• It was suggested improvement to the mechanism would occur if data were collected in an outdoor chamber, in addition to an indoor chamber. Dr. Carter agreed.
  • Dr. Richard Derwent stated that the good agreement between MIRs and Photochemical Ozone Creation Potentials calculated with the Master Chemical Mechanism provides confidence in both mechanisms. However, several compounds show significant differences in their reactivity estimates. He believes the uncertainty associated with reactivity may be significantly underestimated because of currently unsuspected chemical reactions.
  • The question was asked if MIR conditions are appropriate for California. The committee’s response was that is a policy call.
  • Dr. Carter stated that the model does a poor job of representing halogen chemistry. This may be a concern due to the large number of swimming pools and the associated use of chlorine in the South Coast Air Basin.
  • While reactivity values may increase from one version of SAPRC to the next, it is possible that a future version of SAPRC may include changes that cause reactivity values to go down. Therefore, is it appropriate that uncertainty factors are used to increase the absolute MIR values? The committee stated that, in their opinion, while this a policy question, it is better to be conservative.
  • What fundamental research still needs to be done? Is research into the base mechanism needed? The committee’s response was that research in the last five years has clarified a number of assumptions that had been made regarding the reactions of VOCs in the atmosphere. As future research investigates later generation products of the initial reactions of VOCs, the mechanism will continue to improve.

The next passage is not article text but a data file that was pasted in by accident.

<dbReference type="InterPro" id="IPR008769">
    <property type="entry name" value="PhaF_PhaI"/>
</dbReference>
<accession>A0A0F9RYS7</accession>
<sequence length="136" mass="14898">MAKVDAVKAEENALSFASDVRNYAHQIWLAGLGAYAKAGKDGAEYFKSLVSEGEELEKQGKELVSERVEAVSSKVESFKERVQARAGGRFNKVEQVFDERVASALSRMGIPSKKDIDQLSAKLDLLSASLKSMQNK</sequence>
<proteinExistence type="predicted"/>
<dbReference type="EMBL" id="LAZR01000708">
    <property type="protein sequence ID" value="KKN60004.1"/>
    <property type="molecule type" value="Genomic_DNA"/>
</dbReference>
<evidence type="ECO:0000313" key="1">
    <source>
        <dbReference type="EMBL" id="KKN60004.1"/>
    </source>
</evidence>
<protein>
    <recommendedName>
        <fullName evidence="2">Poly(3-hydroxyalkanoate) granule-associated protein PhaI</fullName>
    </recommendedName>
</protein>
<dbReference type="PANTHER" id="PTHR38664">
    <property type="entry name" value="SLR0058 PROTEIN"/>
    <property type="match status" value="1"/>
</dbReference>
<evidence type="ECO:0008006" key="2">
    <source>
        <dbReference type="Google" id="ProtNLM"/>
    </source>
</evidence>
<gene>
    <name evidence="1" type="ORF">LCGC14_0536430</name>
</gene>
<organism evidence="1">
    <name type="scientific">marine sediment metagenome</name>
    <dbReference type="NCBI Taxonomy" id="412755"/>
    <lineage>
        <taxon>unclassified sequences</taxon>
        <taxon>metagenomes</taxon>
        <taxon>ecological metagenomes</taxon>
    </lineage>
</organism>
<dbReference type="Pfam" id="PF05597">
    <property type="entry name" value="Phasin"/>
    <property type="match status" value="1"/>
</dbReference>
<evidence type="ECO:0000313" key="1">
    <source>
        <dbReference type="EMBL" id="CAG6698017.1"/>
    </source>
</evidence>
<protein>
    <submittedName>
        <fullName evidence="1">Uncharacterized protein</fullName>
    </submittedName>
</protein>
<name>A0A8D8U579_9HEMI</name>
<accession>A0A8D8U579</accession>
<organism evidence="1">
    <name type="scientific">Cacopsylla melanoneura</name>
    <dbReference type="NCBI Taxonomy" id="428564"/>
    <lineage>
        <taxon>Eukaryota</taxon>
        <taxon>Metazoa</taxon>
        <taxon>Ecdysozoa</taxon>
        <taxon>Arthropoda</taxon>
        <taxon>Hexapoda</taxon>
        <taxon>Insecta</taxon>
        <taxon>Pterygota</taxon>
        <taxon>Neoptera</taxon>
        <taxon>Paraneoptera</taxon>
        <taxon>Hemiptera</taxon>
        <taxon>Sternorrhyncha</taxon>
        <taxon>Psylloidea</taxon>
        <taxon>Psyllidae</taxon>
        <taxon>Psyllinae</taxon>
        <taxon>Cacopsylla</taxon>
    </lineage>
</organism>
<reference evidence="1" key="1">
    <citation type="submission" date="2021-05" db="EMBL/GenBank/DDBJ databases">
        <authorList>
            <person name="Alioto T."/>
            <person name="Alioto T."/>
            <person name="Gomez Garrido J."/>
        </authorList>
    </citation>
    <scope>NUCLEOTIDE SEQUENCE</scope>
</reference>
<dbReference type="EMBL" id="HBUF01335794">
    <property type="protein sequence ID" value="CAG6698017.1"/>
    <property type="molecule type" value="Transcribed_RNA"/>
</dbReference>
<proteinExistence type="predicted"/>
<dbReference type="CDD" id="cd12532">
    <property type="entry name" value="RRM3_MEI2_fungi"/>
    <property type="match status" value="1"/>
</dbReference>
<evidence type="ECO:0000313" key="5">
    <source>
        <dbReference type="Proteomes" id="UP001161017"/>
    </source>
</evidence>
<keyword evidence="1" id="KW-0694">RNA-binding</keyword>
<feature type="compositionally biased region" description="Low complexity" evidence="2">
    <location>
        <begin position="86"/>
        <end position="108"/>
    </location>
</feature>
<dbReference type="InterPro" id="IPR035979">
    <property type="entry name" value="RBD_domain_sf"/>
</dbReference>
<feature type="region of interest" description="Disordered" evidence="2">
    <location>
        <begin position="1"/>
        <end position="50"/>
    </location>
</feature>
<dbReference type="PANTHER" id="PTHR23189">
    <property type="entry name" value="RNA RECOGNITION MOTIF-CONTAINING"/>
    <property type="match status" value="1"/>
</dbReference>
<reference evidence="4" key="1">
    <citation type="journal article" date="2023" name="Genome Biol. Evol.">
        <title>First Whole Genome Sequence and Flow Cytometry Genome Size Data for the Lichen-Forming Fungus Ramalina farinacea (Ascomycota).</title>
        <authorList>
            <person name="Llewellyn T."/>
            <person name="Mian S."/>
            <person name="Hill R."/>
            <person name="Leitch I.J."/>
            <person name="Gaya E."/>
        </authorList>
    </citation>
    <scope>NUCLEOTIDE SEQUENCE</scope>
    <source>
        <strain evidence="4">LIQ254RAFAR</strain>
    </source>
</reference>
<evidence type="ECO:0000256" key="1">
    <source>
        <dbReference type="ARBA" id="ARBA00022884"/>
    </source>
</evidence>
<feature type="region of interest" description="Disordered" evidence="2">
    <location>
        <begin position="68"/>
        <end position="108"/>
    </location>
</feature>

After the lunch break, Dr. Seinfeld asked for the committee’s conclusions regarding Dr. Stockwell’s peer review and ARB’s use of SAPRC-99. Members of the committee stated that SAPRC-99 was a state-of-the-art chemical mechanism and that the peer review was excellent. The committee approved of both the peer review and SAPRC-99. Drs. Milford and Russell requested that the analysis of uncertainty be updated to the 1999 MIRs values, changes in relative reactivity be examined, and compounds that changed the most be scrutinized.
III Use of SAPRC-99 instead of Carbon Bond IV in modeling performed as part of the State Implementation Plan (SIP).
  The U.S. Environmental Protection Agency recommends that the Carbon Bond IV (CBIV) chemical mechanism be used as the regulatory chemical mechanism for State Implementation Plan (SIP) evaluations. The RSAC was asked to comment on the possible use of SAPRC-99 instead of CBIV in ARB’s SIP modeling. Dr. Jeffries recommended that, since SAPRC-99 is the most up-to-date chemical mechanism available, and as it has been thoroughly peer-reviewed, the ARB should use SAPRC-99 in future SIP modeling. He cited the example of North Carolina, which has successfully petitioned the U.S. Environmental Protection Agency (USEPA) to use a chemical mechanism other than CBIV. Members of the RSAC agreed unanimously with Dr. Jeffries' recommendation that ARB use SAPRC-99 instead of CBIV in future SIP modeling.
IV Public Comment Period
  The final item of the meeting was a public comment period. Topics discussed included: